5. Dust a pizza peel (or the back of a large baking sheet) generously with cornmeal and transfer the round of dough to the peel. Rearrange the dough to something reasonably circular; stab it several times with a fork. Spread ½ of the spinach mixture over the dough, then top with half of the mozzarella, half the artichokes, and half of the remaining parmesan.

6. Transfer the pizza to the hot baking stone, and bake for about 6-10 minutes, until the cheese is bubbling and the crust is spotty brown. Let the pizza cool on the peel for about 5 minutes before slicing and serving. Repeat with the remaining ingredients.

Comments

  1. Wei-Wei says:

    Bah, who needs bikinis? Give me this pizza any day. ;)

  2. Audrey says:

    The pizza looks delicious, but the information about the technique for making whole wheat breads is especially great! Thank you.

  3. Caitlin says:

    I am so there. My solution? Go out on a run – I tell people I run so I can eat more :P I’m thinking another run is in the cards, especially since this pizza looks so good…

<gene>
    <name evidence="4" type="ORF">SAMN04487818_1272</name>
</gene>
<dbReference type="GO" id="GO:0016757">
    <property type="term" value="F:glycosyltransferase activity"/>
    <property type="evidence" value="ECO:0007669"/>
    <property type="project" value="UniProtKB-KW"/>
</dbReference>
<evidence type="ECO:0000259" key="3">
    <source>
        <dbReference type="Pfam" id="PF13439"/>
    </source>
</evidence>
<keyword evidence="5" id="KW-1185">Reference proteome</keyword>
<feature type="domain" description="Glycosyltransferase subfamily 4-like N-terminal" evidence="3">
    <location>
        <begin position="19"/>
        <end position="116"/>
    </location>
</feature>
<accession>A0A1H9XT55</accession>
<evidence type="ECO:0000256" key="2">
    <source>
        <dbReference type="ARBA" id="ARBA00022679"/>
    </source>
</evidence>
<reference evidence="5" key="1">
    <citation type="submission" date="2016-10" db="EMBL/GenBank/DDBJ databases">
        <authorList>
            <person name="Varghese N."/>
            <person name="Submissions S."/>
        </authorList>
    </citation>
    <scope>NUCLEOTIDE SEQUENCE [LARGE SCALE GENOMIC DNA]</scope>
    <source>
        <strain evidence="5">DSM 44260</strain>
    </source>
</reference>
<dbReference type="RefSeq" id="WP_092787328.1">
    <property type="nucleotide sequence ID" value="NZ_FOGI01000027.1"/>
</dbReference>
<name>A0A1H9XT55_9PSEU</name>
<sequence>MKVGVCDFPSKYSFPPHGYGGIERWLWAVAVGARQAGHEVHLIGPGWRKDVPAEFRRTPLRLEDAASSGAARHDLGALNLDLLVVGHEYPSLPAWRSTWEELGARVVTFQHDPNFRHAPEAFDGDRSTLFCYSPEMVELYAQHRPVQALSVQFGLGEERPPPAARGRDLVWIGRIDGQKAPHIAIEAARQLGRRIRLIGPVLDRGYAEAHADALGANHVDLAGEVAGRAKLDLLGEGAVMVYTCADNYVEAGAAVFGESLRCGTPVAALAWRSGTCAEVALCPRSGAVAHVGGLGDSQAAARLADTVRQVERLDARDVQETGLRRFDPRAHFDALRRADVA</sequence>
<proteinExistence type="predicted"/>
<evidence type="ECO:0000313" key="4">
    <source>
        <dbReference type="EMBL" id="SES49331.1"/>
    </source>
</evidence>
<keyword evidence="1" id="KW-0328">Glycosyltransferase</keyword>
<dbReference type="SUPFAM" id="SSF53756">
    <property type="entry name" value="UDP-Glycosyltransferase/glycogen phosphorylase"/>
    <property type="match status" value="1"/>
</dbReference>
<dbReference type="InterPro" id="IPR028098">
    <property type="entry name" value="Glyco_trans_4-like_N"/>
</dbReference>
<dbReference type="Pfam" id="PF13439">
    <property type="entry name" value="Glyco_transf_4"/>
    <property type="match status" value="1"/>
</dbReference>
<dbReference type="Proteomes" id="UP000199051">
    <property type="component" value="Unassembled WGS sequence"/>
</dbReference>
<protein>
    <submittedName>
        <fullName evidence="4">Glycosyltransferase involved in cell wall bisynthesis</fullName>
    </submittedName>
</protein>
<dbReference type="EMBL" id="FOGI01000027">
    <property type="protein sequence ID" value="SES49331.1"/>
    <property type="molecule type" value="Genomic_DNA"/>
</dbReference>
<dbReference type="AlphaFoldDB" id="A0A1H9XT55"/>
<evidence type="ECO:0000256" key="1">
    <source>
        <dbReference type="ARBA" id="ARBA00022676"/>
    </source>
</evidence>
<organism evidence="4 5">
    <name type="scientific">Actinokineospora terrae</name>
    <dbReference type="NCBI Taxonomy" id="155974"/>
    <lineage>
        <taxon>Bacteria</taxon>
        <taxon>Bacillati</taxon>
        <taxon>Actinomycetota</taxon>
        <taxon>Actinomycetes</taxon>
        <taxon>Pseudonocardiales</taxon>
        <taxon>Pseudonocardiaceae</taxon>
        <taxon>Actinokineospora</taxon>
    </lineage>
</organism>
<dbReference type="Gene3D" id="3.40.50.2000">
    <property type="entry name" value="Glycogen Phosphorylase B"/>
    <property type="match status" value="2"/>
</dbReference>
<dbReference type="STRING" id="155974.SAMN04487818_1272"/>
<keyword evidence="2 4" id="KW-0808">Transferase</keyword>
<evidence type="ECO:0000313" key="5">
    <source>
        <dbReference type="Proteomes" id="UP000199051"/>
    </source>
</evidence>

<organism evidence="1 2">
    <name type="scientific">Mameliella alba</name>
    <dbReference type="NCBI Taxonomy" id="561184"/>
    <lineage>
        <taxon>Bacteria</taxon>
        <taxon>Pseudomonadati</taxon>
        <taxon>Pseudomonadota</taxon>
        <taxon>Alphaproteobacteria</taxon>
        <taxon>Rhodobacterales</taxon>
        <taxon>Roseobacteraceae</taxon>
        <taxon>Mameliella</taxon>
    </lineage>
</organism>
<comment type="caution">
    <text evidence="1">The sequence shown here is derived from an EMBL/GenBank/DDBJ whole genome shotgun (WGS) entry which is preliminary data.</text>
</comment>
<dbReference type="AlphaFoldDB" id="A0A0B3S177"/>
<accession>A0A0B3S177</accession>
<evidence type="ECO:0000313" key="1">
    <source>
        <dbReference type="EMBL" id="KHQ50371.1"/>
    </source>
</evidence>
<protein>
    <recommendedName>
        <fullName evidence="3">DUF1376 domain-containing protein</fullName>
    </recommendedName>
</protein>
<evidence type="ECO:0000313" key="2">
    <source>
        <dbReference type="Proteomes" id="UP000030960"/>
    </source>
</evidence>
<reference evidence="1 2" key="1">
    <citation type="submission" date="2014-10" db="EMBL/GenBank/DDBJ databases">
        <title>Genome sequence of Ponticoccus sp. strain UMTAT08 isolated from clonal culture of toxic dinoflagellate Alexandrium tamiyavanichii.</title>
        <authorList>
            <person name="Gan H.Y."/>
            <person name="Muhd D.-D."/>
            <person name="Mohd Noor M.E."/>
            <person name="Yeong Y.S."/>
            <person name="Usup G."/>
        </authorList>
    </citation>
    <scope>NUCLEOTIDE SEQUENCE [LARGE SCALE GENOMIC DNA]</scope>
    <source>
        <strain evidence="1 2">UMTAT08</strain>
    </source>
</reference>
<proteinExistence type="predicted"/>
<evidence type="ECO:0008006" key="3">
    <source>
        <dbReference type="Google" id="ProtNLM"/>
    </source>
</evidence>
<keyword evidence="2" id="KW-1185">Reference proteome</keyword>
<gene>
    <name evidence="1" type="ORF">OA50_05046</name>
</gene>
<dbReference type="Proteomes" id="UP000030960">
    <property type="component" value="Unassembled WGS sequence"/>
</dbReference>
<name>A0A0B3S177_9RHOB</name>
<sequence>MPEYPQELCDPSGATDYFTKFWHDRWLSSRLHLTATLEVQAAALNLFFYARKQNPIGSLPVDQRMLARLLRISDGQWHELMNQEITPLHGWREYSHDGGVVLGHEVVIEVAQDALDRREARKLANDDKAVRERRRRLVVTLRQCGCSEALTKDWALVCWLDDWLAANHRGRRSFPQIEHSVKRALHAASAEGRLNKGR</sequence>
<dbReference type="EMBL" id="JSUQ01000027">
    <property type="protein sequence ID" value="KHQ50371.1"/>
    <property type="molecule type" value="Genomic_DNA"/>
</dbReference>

4. Shirley says:

    I see your dilemma. I would eat the whole pie!

  5. Cate says:

    Love the fun fact about bikinis! Spinach and artichoke dip is my downfall. I still keep meaning to try that Reinhart trick with my standard pizza dough recipe!

  6. I love spinach and artichoke dip, so translating that to a pizza is a great idea!!!

  7. Forget the bikinis – bring on this pizza. It’s such a unique take on spinach and artichoke dip – love it.

  8. I adore spinach artichoke anything. I’ve used the combo in calzones before but I’m dying to try this pizza–great recipe!!

  9. M says:

    Mkay… Get in my belly NOW!!! I absolutely LOVE spinach dip….and the idea of it on a yummy pizza… must make soon!!!

    Thanks so much for sharing!!!

    M